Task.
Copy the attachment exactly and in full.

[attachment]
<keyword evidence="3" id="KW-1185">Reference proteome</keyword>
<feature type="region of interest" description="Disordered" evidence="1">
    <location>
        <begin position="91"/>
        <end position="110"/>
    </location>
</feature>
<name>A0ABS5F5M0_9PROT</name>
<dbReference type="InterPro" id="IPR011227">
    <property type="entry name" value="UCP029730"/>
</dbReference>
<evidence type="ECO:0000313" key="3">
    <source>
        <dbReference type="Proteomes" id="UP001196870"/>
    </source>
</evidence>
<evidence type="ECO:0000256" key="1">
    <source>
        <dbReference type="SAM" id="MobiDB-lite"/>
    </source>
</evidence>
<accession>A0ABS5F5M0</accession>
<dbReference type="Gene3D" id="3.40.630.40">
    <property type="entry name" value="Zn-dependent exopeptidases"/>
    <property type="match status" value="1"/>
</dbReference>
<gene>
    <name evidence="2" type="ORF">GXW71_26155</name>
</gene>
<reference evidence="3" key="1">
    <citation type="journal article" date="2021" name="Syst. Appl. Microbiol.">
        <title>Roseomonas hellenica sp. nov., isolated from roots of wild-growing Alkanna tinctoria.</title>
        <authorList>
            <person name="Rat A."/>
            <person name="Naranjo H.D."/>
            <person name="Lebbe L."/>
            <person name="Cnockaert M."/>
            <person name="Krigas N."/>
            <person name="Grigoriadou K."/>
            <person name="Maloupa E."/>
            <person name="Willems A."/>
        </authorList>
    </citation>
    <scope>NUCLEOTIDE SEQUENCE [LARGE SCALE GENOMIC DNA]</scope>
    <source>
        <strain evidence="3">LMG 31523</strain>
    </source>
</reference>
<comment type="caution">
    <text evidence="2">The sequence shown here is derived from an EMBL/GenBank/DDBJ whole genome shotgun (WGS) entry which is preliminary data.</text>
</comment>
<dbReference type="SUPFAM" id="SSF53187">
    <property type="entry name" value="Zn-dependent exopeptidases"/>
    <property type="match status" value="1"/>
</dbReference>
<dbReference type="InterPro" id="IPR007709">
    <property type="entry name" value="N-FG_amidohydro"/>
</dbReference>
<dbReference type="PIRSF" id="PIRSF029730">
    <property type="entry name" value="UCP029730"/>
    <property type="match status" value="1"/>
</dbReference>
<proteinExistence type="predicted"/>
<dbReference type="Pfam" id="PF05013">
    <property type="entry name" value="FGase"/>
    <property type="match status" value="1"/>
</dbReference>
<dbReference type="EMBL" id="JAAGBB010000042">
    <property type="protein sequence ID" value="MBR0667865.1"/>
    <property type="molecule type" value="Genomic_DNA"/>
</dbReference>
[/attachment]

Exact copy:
<keyword evidence="3" id="KW-1185">Reference proteome</keyword>
<feature type="region of interest" description="Disordered" evidence="1">
    <location>
        <begin position="91"/>
        <end position="110"/>
    </location>
</feature>
<name>A0ABS5F5M0_9PROT</name>
<dbReference type="InterPro" id="IPR011227">
    <property type="entry name" value="UCP029730"/>
</dbReference>
<evidence type="ECO:0000313" key="3">
    <source>
        <dbReference type="Proteomes" id="UP001196870"/>
    </source>
</evidence>
<evidence type="ECO:0000256" key="1">
    <source>
        <dbReference type="SAM" id="MobiDB-lite"/>
    </source>
</evidence>
<accession>A0ABS5F5M0</accession>
<dbReference type="Gene3D" id="3.40.630.40">
    <property type="entry name" value="Zn-dependent exopeptidases"/>
    <property type="match status" value="1"/>
</dbReference>
<gene>
    <name evidence="2" type="ORF">GXW71_26155</name>
</gene>
<reference evidence="3" key="1">
    <citation type="journal article" date="2021" name="Syst. Appl. Microbiol.">
        <title>Roseomonas hellenica sp. nov., isolated from roots of wild-growing Alkanna tinctoria.</title>
        <authorList>
            <person name="Rat A."/>
            <person name="Naranjo H.D."/>
            <person name="Lebbe L."/>
            <person name="Cnockaert M."/>
            <person name="Krigas N."/>
            <person name="Grigoriadou K."/>
            <person name="Maloupa E."/>
            <person name="Willems A."/>
        </authorList>
    </citation>
    <scope>NUCLEOTIDE SEQUENCE [LARGE SCALE GENOMIC DNA]</scope>
    <source>
        <strain evidence="3">LMG 31523</strain>
    </source>
</reference>
<comment type="caution">
    <text evidence="2">The sequence shown here is derived from an EMBL/GenBank/DDBJ whole genome shotgun (WGS) entry which is preliminary data.</text>
</comment>
<dbReference type="SUPFAM" id="SSF53187">
    <property type="entry name" value="Zn-dependent exopeptidases"/>
    <property type="match status" value="1"/>
</dbReference>
<dbReference type="InterPro" id="IPR007709">
    <property type="entry name" value="N-FG_amidohydro"/>
</dbReference>
<dbReference type="PIRSF" id="PIRSF029730">
    <property type="entry name" value="UCP029730"/>
    <property type="match status" value="1"/>
</dbReference>
<proteinExistence type="predicted"/>
<dbReference type="Pfam" id="PF05013">
    <property type="entry name" value="FGase"/>
    <property type="match status" value="1"/>
</dbReference>
<dbReference type="EMBL" id="JAAGBB010000042">
    <property type="protein sequence ID" value="MBR0667865.1"/>
    <property type="molecule type" value="Genomic_DNA"/>
</dbReference>